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Growin’ Green

Azaleas Are Now Strutting Their Stuff

By Brent Gray

When dogwoods bloom, someone always asks can I successfully dig a young dogwood tree from the wild and transplant it in my yard.  The answer is yes, but why would you want to? Trees growing in the woods are seedling trees that take much longer to flower than named selections such as “Cloud 9” and “Cherokee Princess.” Bloom size and quantity is typically less on a seedling tree also.  
Your wild tree is certainly more likely to harbor disease and insect problems than one cared for by a reputable nurseryman.  So go ahead and dig up that tree, but don’t be disappointed if it doesn’t turn out to be the asset to your landscape that you had envisioned.     
Azaleas are strutting their stuff this month.  These plants when in flower are the glory of the Southern garden. Don’t fall into the trap of thinking you have to have one of every color.  There’s a difference between having mass of color in the landscape and having mess of color. If you insist on having competing bloom colors separate them with white-blooming varieties and plant in mass.  Shop for new plants now when they are in flower, so you can match the colors to what you have.
Fertilize spring-flowering trees like dogwood, redbud, ornamental cherry, crabapple and others as the petals fall. Use one pound of 5-10-15 fertilizer per inch circumference of the tree measured three feet above the ground.
Many shrubs will be finishing up their bloom this month. This is the time to encourage new growth by fertilizing. Summer flowering shrubs can also be fertilized now.  A general fertilizer recommendation for shrubs is one-half pound of 13-13-13 per three feet of the shrub’s height.
Several areas of Mississippi experienced hail this past week. If your garden was damaged by hail you need to prune away the damaged part of the plant. An application of fungicide will help prevent disease organisms from finding their way into the plant through the wounds.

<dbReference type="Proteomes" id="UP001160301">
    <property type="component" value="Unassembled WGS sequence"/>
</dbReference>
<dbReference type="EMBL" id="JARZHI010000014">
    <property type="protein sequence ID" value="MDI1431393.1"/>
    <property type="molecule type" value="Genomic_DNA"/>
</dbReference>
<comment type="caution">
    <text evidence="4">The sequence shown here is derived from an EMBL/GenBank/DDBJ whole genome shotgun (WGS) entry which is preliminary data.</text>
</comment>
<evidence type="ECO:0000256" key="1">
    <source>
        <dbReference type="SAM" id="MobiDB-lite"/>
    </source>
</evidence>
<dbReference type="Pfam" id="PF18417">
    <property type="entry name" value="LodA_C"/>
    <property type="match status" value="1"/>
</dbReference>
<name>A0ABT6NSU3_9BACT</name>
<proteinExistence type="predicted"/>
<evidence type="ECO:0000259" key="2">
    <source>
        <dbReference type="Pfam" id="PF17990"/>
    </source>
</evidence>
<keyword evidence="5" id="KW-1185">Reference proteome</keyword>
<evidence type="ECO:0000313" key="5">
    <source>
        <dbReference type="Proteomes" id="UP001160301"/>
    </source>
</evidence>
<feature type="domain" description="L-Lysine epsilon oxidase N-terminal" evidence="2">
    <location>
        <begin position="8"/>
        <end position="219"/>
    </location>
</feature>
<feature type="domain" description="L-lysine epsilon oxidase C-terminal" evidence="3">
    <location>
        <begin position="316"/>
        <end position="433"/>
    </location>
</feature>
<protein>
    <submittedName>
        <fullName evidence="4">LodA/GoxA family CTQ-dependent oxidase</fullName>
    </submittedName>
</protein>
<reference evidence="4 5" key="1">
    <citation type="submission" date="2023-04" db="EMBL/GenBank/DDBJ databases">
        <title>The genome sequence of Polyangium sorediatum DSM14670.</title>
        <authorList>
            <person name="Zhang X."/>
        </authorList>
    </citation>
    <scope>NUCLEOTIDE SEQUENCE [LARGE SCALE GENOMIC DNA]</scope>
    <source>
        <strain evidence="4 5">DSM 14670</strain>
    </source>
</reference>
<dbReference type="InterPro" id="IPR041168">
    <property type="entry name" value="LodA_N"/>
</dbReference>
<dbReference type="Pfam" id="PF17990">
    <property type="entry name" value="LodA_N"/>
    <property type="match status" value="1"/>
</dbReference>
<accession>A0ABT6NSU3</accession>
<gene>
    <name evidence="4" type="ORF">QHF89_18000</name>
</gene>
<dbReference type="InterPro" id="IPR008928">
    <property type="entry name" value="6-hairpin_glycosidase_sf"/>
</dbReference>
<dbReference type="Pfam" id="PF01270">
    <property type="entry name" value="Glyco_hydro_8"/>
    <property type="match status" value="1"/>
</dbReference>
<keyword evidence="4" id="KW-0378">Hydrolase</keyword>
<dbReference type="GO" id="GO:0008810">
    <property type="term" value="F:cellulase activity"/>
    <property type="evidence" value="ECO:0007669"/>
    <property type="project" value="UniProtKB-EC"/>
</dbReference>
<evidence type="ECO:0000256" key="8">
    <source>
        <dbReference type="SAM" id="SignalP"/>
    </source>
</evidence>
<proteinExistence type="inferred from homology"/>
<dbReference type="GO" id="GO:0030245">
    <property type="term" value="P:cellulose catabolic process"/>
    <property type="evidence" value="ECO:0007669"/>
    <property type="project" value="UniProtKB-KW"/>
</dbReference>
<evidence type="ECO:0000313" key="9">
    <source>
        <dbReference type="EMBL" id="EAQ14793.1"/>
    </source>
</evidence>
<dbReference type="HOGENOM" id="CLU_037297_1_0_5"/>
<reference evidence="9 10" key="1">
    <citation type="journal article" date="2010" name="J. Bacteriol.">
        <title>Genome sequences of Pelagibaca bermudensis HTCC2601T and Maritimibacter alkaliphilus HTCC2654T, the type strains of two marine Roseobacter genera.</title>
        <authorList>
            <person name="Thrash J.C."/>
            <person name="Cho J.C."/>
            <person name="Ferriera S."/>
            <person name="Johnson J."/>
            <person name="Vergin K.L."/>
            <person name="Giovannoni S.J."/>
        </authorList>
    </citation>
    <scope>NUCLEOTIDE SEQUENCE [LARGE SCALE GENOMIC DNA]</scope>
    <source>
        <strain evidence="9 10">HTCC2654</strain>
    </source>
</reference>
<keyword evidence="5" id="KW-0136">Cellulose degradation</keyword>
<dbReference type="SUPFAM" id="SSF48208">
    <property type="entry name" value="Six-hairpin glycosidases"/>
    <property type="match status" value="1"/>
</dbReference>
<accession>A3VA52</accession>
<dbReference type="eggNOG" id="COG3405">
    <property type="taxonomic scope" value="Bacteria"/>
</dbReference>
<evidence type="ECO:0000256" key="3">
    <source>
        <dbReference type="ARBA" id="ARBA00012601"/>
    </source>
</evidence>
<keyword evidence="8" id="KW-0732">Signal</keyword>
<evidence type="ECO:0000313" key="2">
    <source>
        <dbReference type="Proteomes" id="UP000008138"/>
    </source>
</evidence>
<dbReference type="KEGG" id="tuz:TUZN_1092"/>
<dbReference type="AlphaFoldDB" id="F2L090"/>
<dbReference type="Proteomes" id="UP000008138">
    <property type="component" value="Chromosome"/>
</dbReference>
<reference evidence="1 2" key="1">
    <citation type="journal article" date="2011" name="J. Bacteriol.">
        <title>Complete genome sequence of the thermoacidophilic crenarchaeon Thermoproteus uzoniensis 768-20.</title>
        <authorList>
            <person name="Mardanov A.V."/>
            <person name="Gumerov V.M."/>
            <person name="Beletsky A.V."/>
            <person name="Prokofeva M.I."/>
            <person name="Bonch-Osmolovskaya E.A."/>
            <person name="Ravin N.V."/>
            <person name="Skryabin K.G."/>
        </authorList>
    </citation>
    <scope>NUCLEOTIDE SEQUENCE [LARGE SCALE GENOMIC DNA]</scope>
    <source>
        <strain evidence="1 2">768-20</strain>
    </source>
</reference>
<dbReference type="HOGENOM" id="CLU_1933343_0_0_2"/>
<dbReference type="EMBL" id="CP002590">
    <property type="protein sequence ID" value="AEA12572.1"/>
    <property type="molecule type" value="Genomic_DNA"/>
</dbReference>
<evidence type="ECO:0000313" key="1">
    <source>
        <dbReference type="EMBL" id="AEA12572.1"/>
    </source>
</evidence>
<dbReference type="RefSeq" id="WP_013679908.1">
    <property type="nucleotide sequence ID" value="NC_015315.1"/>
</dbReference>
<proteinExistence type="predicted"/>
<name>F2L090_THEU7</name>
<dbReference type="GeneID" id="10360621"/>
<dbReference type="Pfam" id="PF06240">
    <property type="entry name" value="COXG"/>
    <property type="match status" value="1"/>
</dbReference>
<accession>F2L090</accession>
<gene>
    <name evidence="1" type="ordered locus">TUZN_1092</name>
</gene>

It is time for the second planting of tomatoes. Growers in southern parts of the state may want to plant heat tolerant varieties like Bella Rosa, Solar Set, Heat Wave, Florida 91, and others now since the critical temperature of ninety two degrees may have been reached by flowering time in late May. Bella Rosa is also tomato spotted wilt tolerant. Volante is difficult to find, but is another hot set tomato with tomato spotted wilt tolerance.
Gardeners in other parts of the state can plant normal varieties now and save the heat tolerant ones for the next planting in June.
Eggplant fanciers can broaden their color choices with pink varieties like Machiaw, Orient Charm, Pink Tung Long, Dancer, Italian Pink Bicolor and others. Most of these are Oriental slender types. Eggplants are good container plants since they do not require staking and have attractive purple blooms as well as colorful fruit.
Lawns should be greening now. Do not panic if your lawn is not growing quickly enough to require mowing every week. Many lawn grasses were damaged by the intense cold this winter and will take time to recover.
Make sure the green you see is the grass you want and just enjoy the time off.

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